Urban planning refers to the technical process surrounding the development and design of land and infrastructure in towns on cities. Thus accounting for all natural and man-made resources, and considering important factors like sanitation. Among the elements that play a role in the urban planning process include:
- Land use
- Locations of footpaths, roads, dams, sewers, airports and other infrastructure
- Types of industries embedded in the community
- Characteristics of the population
- Employment and economic trends
Planning in a sustainable community. Source: Virgina Tech
Challenges of planning
Urban planning has always been a complex area and one that has profoundly affected towns and cities across the world. Newer cities are cutting edge metropolises, with perfectly mapped out urban areas. And more than enough space and essentials to cater to citizens. Indeed, cities like Putrajaya in Malaysia give us a glimpse of what the outcome of proper planning might look like in the years to come.
Older cities are different, and they generally suffered from poor urban planning, not to mention a lack of space, as well as a shortage of essential amenities. This causes long-term health and safety issues for residence, some of which continue to be felt today.
Before the 19th Century, settlement areas typically began as small towns and then started to spread and grow over time as more people moved to them. It wasn’t until the latter part of the 19th century that modern urban planning as we know it today began in earnest. However, evidence of basic urban planning skills can be found as early as the Mesopotamian era!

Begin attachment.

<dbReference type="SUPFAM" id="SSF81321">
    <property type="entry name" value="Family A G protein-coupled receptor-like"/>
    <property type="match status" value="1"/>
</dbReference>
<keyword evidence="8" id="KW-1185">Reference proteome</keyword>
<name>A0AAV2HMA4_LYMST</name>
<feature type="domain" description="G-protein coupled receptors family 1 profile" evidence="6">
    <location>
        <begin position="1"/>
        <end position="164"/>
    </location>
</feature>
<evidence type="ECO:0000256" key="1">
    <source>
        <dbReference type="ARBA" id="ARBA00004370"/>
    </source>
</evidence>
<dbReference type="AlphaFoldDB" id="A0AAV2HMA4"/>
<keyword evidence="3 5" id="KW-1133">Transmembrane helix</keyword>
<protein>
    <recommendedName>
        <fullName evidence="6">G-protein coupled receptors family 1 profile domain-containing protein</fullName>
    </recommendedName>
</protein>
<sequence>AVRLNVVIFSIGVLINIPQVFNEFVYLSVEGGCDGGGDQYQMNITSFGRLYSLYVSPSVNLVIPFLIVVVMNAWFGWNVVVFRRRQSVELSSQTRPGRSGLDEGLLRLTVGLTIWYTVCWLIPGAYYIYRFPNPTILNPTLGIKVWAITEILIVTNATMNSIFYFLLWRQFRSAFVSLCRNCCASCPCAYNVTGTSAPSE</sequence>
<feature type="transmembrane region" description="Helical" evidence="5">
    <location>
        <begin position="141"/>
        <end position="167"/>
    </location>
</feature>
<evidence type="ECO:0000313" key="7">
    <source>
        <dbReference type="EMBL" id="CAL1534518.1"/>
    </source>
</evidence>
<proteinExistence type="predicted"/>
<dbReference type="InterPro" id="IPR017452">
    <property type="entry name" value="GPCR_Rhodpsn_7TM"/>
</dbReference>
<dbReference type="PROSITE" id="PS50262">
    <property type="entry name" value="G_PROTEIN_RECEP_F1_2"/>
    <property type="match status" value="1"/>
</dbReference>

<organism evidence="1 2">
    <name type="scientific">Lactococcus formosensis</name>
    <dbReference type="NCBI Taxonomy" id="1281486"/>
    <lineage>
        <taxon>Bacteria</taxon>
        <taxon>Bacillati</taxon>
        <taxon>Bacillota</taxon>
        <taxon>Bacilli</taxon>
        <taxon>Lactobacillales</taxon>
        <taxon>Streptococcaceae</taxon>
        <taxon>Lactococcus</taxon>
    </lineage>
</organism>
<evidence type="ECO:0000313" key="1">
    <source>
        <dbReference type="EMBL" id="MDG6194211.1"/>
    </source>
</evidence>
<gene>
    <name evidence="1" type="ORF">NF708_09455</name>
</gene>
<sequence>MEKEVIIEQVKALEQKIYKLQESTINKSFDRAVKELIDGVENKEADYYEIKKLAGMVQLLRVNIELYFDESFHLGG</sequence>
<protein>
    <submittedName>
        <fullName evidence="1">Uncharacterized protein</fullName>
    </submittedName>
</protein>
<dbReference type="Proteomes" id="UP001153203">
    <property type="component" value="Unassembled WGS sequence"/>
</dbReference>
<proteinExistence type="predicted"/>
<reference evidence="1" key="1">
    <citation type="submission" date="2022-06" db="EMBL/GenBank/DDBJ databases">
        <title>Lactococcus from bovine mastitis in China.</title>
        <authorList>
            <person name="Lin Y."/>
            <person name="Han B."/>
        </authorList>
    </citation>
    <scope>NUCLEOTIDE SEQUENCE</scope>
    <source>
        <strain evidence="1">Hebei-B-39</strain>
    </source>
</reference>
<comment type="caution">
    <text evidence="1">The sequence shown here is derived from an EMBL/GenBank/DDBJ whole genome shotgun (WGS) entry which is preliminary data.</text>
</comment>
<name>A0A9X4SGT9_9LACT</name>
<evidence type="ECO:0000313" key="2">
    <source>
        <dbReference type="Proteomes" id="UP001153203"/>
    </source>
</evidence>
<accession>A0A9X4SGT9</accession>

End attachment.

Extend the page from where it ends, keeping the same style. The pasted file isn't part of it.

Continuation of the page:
Why focus of planning?
Practically, much of planning is based on a combined knowledge of architecture, economics, human relations, and engineering. Due to the nature of urban planning, and its focus on developing the land and reinvigorating the city, there is a great deal of data collection and analysis, as well as strategic planning. But this is all leading us towards smart cities, which is an exciting concept, and sure to transform the planning landscape entirely!
No town or city can thrive without the right kind of proper planning. And, often, if used effectively, this can enhance a city moving forward. Public budgets and local investments often take their steer from urban planning. And this is something governments have to keep in mind.
This begs the question, is urban planning an effective medium through which to achieve sustainability, economic growth, and societal development? And if this is true, should it not be more prevalent in developing nations?
D. Oladejo CEnv